Posted March 05, 2013 by

7 Ways to Put on a Happy Face at Work–and Smile All the Way to the Bank

Vicky Oliver

Vicky Oliver

Having an infectious smile and putting some zip in one’s step doesn’t just make work life more fun. Being happy at work is also a career booster.

A study of recent MBA hires found that optimistic people get hired more quickly than their less-optimistic peers. What’s more, two years into the job, these happy workers were more likely to have been promoted. (Here’s a link.)

Being happy on the job improves your reputation. Optimism also makes you more resilient, able to adapt to new situations, and solve problems faster. Happy employees get better feedback from bosses and peers. And they enjoy more job satisfaction because work doesn’t feel boring, difficult, or unpleasant.

Is it possible to become a more optimistic employee, and to be happier at your job? You bet! Here are 7 ways to do it.

Wear your metaphorical “rose colored glasses” to work.
For every disappointment, find a lesson. Try to see a positive aspect in situations that don’t turn out the way you intend. For example, maybe you didn’t get the job, but you got your foot in the door at the company, making it easier to go back next time. Maybe you didn’t talk to the most important person at the cocktail party, but you talked to the second most important person.

Pepper your language with upbeat words and phrases.
Words have a powerful, subliminal effect on others’ moods and impressions. Bosses and coworkers love dealing with pleasant, positive people. It’s easy to jazz up routine exchanges by adding words that convey a happy mood and upbeat energy. So, “I’d be delighted to” is much better than “Sure.” And, “That’s a stupendous assessment,” is better than “Good job.” Other “happy” words: excited, charged up, thrilled, happy to, looking forward, love it, and you bet. Super, terrific, fantastic, amazing, incredible, and brilliant are some more.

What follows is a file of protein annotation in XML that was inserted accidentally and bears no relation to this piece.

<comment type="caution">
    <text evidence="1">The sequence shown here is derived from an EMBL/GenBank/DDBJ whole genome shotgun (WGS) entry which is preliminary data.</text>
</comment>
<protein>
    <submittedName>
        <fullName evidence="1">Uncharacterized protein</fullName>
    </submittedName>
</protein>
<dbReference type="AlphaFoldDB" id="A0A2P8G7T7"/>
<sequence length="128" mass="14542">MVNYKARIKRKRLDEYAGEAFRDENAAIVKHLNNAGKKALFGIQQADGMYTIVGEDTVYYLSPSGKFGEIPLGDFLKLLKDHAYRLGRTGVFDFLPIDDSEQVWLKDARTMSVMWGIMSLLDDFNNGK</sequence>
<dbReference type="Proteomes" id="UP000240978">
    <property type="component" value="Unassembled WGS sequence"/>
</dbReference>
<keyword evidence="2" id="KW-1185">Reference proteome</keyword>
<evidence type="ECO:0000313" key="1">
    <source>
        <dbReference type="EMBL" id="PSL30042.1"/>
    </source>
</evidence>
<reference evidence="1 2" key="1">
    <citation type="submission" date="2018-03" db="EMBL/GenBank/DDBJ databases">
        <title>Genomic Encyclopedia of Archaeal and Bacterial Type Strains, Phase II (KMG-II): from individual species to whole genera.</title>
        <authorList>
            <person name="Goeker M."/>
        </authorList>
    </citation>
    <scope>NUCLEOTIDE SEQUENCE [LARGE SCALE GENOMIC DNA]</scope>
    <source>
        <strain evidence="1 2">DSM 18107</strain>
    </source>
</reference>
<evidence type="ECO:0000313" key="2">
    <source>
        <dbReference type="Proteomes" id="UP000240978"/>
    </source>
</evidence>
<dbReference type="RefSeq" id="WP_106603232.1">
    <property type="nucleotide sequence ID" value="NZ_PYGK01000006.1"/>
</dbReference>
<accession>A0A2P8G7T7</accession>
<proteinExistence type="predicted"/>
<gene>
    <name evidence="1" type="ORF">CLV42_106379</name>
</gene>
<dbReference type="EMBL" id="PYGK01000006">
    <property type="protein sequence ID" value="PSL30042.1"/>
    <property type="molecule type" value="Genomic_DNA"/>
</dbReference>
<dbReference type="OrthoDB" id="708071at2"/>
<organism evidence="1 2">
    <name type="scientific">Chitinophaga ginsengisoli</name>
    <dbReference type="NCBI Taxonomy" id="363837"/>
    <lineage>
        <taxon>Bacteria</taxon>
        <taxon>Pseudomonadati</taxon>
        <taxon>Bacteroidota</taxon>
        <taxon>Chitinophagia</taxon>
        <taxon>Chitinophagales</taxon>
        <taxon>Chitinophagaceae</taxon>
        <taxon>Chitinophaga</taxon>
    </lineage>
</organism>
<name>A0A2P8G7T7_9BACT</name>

Give yourself a daily pep talk.
Write down 10 statements you’d tell your best friend if she suffered a career setback. For example, “You did the best you could,” or “Mistakes are great ways to learn.” When you don’t get the praise you deserve from an irascible boss, tell yourself, “That’s his problem, not mine.” Remind yourself at least once a day what a good job you’re doing.

If you feel a complaint coming on, zip it.
Complaining makes you feel worse, and it makes others around you feel worse too. Just as happiness is contagious, so is negativity. If you can’t figure out a way to say something constructive about a problem or challenge, then keep quiet. People who act positive are perceived as being positive. Even pessimists prefer optimists. Acting cheerful in the face of challenges will do great things for your career and professional reputation.

Make use of “secret” mood boosters.
Let’s say you’re headed to work and the first thing you’ll have to do is do a scary presentation in front of your boss and team. Find an anthem that really puts you in a mood and charges your emotional batteries. Listen to it over and over as you’re heading to work. Sounds corny, but it works. Another mood booster that no one has to know about is a good luck charm or accessory. Anything from a lucky suit to the lucky pen you always sign contracts with can work if they make you feel secretly successful.

When you feel blue, take a “play” break.
If you’re in a bad mood at work, don’t get down on yourself. Instead, take a break for a few minutes and play a lighthearted game you’re really good at, such as kenken, a crossword puzzle, or an app game like Wordogram. This has three benefits. First, it distracts you from your negative mood. Second, it’s play and it’s fun–which puts you in a better mood. And third, it enables you to enjoy a moment of triumph, a small win.

Give compliments and avoid complainers.
When you notice a coworker doing something well, tell her what a great job she did or how much you admire her. Compliments and praise bounce back. Soon you’ll be getting positive feedback too. On the other hand, avoid people who make you and others feel bad. If you see a chronic complainer headed your way, tactfully duck into the restroom or politely excuse yourself.

Vicky Oliver (http://www.vickyoliver.com/) is the author of five bestselling books on personal branding, etiquette, and career development, including 301 Smart Answers to Tough Business Etiquette Questions and her latest, The Millionaire’s Handbook: How to Look and Act Like a Millionaire Even If You’re Not. She’s a leading career adviser and image consultant in Manhattan.

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